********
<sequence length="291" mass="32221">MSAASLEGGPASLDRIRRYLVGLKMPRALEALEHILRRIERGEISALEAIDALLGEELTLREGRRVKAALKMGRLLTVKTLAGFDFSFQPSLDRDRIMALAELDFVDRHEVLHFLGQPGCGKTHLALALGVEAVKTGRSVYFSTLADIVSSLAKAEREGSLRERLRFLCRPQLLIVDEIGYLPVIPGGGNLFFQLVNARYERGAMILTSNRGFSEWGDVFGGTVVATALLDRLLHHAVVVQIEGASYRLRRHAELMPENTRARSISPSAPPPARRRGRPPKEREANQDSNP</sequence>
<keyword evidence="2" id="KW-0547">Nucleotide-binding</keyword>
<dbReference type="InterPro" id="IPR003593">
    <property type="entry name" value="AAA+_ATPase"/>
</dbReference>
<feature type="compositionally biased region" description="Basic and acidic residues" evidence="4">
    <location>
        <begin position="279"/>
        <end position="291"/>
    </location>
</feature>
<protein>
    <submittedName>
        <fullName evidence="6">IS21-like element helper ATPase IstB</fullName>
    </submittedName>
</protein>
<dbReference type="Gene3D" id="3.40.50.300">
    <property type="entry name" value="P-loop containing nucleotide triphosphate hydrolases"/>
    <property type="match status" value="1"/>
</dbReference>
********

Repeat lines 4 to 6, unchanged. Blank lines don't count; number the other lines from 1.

    <property type="entry name" value="AAA+_ATPase"/>
</dbReference>
<feature type="compositionally biased region" description="Basic and acidic residues" evidence="4">